• Achilles Tendonitis / Tendinitis
  • ACL Injury
  • Adductor Tendinopathy
  • Anterior Ankle Impingement
  • Avascular Necrosis of the Femoral Head
  • Back Muscle Pain
  • Bicep Tendonitis
  • Bulging Disc
  • Bursitis Knee
  • Bursitis Shoulder
  • Calf Muscle Tear
  • Chondromalacia Patella
  • Cramps
  • de Quervain's Tenosynovitis
  • Degenerative Disc Disease
  • Dislocated Shoulder
  • DOMS - Delayed Onset Muscle Soreness
  • Facet Joint Pain
  • Fat Pad Syndrome
  • Femoroacetabular Impingement (FAI)
  • Gluteal Tendinopathy
  • Golfers Elbow
  • Greater Trochanteric Pain Syndrome
  • Groin Strain
  • Hamstring Strain
  • Heel Spur
  • High Ankle Sprain
  • Hip Arthritis (Osteoarthritis)
  • Hip Labral Tear
  • ITB Syndrome
  • Knee Arthritis
  • Knee Ligament Injuries
  • Lateral Collateral Ligament
  • Medial Collateral Ligament Sprain
  • Meniscus Tear
  • Metatarsalgia
  • Morton's Neuroma
  • Muscle Strain
  • Neck Arm Pain
  • Neck Headache
  • Neck Sprain
  • Osgood Schlatter's
  • Osteitis Pubis
  • Overuse Injuries
  • Patella Tendonitis (Tendinopathy)
  • Patellofemoral Pain Syndrome
  • Peroneal Tendonitis
  • Pes Anserinus Bursitis & Tendinitis
  • Pes Planus - Flat Feet
  • Pinched Nerve
  • Piriformis Syndrome
  • Plantar Fasciitis
  • Plica Syndrome
  • Poor Hip Core
  • Posterior Ankle Impingement
  • Posterolateral Corner Injury
  • Retrocalcaneal Bursitis
  • Rotator Cuff Calcific Tendinitis
  • Rotator Cuff Syndrome
  • Rotator Cuff Tear
  • Sacroiliac Joint Pain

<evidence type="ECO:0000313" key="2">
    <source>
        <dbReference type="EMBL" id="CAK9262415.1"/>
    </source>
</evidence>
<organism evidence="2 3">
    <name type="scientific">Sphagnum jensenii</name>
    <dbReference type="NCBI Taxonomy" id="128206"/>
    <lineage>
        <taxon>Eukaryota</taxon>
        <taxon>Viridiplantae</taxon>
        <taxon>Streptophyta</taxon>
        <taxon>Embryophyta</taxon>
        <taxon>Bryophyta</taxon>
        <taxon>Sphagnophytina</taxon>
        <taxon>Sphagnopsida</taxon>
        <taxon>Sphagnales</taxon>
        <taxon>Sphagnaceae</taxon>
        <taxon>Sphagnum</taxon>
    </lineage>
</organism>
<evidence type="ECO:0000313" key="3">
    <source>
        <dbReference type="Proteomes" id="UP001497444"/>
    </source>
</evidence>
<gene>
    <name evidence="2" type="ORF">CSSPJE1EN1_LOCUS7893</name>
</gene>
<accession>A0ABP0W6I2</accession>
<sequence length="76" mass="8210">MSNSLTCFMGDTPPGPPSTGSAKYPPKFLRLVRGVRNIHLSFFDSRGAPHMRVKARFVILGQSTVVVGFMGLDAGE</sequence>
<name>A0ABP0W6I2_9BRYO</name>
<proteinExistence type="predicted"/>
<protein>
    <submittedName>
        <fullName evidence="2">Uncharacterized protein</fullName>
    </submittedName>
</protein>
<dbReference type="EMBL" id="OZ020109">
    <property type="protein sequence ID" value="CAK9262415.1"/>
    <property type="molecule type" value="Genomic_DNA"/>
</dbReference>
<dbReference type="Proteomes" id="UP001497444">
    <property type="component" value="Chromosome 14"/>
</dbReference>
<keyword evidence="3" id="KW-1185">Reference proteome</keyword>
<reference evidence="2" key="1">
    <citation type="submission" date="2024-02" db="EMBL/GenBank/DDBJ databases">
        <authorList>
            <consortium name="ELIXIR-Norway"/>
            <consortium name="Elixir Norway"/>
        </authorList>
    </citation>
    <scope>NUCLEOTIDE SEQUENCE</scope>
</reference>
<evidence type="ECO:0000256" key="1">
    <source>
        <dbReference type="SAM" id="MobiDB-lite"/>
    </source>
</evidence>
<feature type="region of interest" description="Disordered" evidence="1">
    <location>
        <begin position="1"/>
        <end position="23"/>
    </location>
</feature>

• Sciatica
  • Severs Disease
  • Shin Splints
  • Shoulder Impingement
  • Shoulder Tendonitis
  • Side Strain (Abdominal)
  • Sinding Larsen Johansson Syndrome
  • Spondylolisthesis
  • Spondylolysis (Back Stress Fracture)
  • Sprained Ankle
  • Stress Fracture
  • Stress Fracture Feet
  • Tarsal Tunnel Syndrome
  • Tennis Elbow
  • Thigh Strain
  • Tibialis Posterior Tendinopathy
  • Trochanteric Bursitis
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    Common Injury Treatment Information

  • Early Injury Treatment
  • Avoid the HARM Factors
  • Soft Tissue Injury? What are the Healing Phases?
  • What to do after a Muscle Strain or Ligament Sprain?
  • Acupuncture and Dry Needling
  • Sub-Acute Soft Tissue Injury Treatment
  • Core Exercises
  • Scapular Stabilisation Exercises
  • Rotator Cuff Exercises
  • Closed Kinetic Chain Exercises
  • Active Foot Posture Correction Exercises
  • Gait Analysis
  • Biomechanical Analysis
  • Balance Enhancement Exercises
  • Proprioception & Balance Exercises
  • Agility & Sport-Specific Exercises
  • Medications?
  • Orthotics
  • Real Time Ultrasound Physiotherapy
  • Soft Tissue Massage
  • Walking Boot
  • ACL Injury Prevention
  • Ankle Strapping
  • Brace or Support
  • Electrotherapy & Local Modalities
  • Heat Packs
  • Joint Mobilisation Techniques
  • Kinesiology Tape
  • Knee Arthroscopy
  • Neurodynamics
  • Prehabilitation
  • Running Analysis
  • Scapulohumeral Rhythm Exercises
  • Strength Exercises
  • Stretching Exercises
  • Supportive Taping & Strapping
  • TENS Machine
  • Video Analysis
  • Yoga
  • FAQs Tennis Injures

  • Common Physiotherapy Treatment Techniques
  • What is Pain?
  • Physiotherapy & Exercise
  • How Does Kinesiology Tape Reduce Swelling?
  • What Causes Post-Exercise Muscular Pain?
  • The Best Core Exercises
  • Heat Packs. Why does heat feel so good?
  • How Does an Exercise Ball Help Back Pain?
  • How to Strap an Ankle
  • Post-Run Soreness: Should You Be Concerned?
  • Rotator Cuff: What is it?
  • Sports Injury? What to do? When?
  • What are Common Adolescent / Children Leg Injuries?
  • What are Growing Pains?
  • What are the Early Warning Signs of an Injury?
  • What is a TENS Machine?
  • What is Chronic Pain?
  • What is Nerve Pain?
  • What is Sports Physiotherapy?
  • What is the Shoulder Impingement Zone?
  • What's the Benefit of Stretching Exercises?
  • What's Your Core Stability Score?
  • When is the Best Time for a Pre-Event Massage?
  • Why Kinesiology Tape Helps Reduce Swelling and Bruising Quicker
  • Tennis Related Products

    Tennis Injuries

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    Last updated 17-Feb-2017 06:01 PM